Cindy Folefack
Managing Editor

City health department officials conduct inspections after worker files complaint

Richardson Health Department officials performed a surprise inspection at the Student Union’s Chick-fil-A after a receiving an anonymous complaint and video of cockroaches in the food pick-up area.

The video’s metadata confirmed it was taken at UTD. In the video, a worker opens a cabinet to reveal a box with supplies for the Chick-fil-A location. Several cockroaches can be seen scurrying away. According to the health inspection report, Health Department officials visited the Chick-fil-A on Feb. 6 and confirmed the presence of roaches. A follow-up inspection on Feb. 11 found that the number of cockroaches had decreased by 90 percent and recommended pest control spraying for the next two months.

“We went out and did an investigation on (the complaint), and we did find some roaches,” said Bill Alsup, the director of Richardson’s health department. “We got the operator to do some deep cleaning and some pest control, went back the next week, and it had substantially improved. It was much cleaner.”

Chemistry freshman Wyatt Barbabosa said he discovered the roaches during his shift at Starbucks in late January. He said the insects posed a health risk, so he decided to get documentation before reporting it to his superiors and the health department.


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“That night, I was just looking for rags so we could clean up some stuff at Starbucks, and we were out of sanitizer wipes, so I went over to Chick-fil-A,” Barbabosa said. “I started looking in the cabinets because I couldn’t find any, and when I opened them up, a roach jumped out at me.”

Barbabosa said he noticed an immediate change at all the SU food service locations after sending his video to the health department. He said the staff at Starbucks stayed past their scheduled shifts, sometimes until 1 a.m., to deep clean the location in anticipation of a planned inspection by a third party. The inspection took place three days after the scheduled date, and workers weren’t able to get overtime pay because they worked less than 40 hours per week, he said.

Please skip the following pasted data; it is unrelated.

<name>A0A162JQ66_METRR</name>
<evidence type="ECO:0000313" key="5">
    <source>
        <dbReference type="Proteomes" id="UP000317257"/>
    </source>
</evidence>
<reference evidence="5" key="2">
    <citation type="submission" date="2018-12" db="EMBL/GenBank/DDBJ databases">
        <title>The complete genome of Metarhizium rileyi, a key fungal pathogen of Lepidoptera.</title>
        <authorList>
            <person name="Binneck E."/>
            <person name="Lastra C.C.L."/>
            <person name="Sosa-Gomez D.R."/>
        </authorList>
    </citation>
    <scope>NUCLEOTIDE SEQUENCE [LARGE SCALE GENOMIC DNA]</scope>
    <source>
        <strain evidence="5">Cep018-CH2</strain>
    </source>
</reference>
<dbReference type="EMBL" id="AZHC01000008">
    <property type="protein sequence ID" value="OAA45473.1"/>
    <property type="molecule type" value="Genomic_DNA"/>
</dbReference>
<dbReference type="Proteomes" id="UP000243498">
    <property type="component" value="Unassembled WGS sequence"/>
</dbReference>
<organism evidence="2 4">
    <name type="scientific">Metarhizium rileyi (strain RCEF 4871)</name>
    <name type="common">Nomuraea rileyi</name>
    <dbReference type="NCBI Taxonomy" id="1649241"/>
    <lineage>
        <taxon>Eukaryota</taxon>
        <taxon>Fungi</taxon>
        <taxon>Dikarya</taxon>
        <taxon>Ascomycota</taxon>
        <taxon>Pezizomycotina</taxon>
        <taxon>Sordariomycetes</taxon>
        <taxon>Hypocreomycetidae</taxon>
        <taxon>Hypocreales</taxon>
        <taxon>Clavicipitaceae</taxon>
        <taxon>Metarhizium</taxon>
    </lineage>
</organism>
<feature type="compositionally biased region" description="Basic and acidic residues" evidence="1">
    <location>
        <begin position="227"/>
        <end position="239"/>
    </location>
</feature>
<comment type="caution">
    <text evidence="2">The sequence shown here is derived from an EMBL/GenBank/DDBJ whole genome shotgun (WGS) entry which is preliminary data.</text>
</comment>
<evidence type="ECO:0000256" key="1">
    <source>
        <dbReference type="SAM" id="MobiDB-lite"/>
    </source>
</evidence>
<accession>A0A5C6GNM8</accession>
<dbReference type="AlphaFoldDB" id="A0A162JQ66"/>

Barbabosa said deep cleaning normally occurs once a month and involves scrubbing trash cans and cleaning ice containers, among other things.

“We had to do a deep clean the night before (the inspection), the person didn’t come, we deep cleaned again,” Barbabosa said. “We just kept deep cleaning until the person came and then we stopped once they came and just did our regular closing routine.”

UTD’s Director of Food and Retail Services Carrie Chutes said Auxiliary Services arranges and pays for pest control treatment for all food service areas on campus. Chutes said the university works with Prime Pest, a North Texas company, for pest control. Food service-graded fogging treatments are being used to decrease the roach population. She said the supplies in use are residual, so they remain effective longer than one-time treatments such as aerosol sprays.

“The Student Union is one of our older buildings on campus, and there are more vulnerabilities in that building than some of our newer buildings,” Chutes said. “We decided to take an aggressive approach and increase our treatments to daily.”

Chutes said she was made aware of the cockroaches in early February after the roach sighting was reported by an employee. Pest control measures were implemented immediately afterward on Feb. 11.

One Chick-fil-A worker, who asked to remain anonymous, said the roach problem reached its peak when the food service employees returned from winter break on Jan. 2. He said that he and other workers complained to their managers for over a month before pest control efforts began, and by that point, the insects had come in contact with the food and customers had complained after finding bugs in their food.

“I remember last semester, one of the supervisors at Moe’s was working and she was scooping out the chicken during lunch, so it was really busy,” the worker said. “Then I just hear a bunch of screaming and commotion, and she’s just saying, ‘I can’t work here anymore, I can’t do this,’ because there was a roach in the chicken.”

The worker said management members said the problem was because of the SU’s age so it couldn’t be fixed or that it was due to a lack of proper cleaning on the workers’ part. The worker said that after failing to get the issue resolved, he and other food service workers took it upon themselves to control the roach problem.

“We’d empty out the cabinets and literally lay on the floor to get our hands in tough-to-reach spots and clean before putting everything back in, and there would still be roaches,” he said. “It wasn’t until they actually started spraying that the roaches went away. It just seemed like no matter how much cleaning you did, they were still everywhere.”

The worker said the pest control treatments made a difference, and he now sees about one cockroach per day whereas before the treatments, they were everywhere.

“Everywhere you’d look, you’d see a roach,” he said. “Open the cabinet, there’s a roach. Move a box, there’s a roach. Dispense the coffee, a roach comes out.”

Barbabosa said several of his coworkers at other dining locations had been complaining of insect problems prior to the recording of the video, and he felt that someone needed to take action.

“The health department needed to know about that,” he said. “That’s just the right thing to do, because … someone’s got to do something.”

Additional reporting by Megan Zerez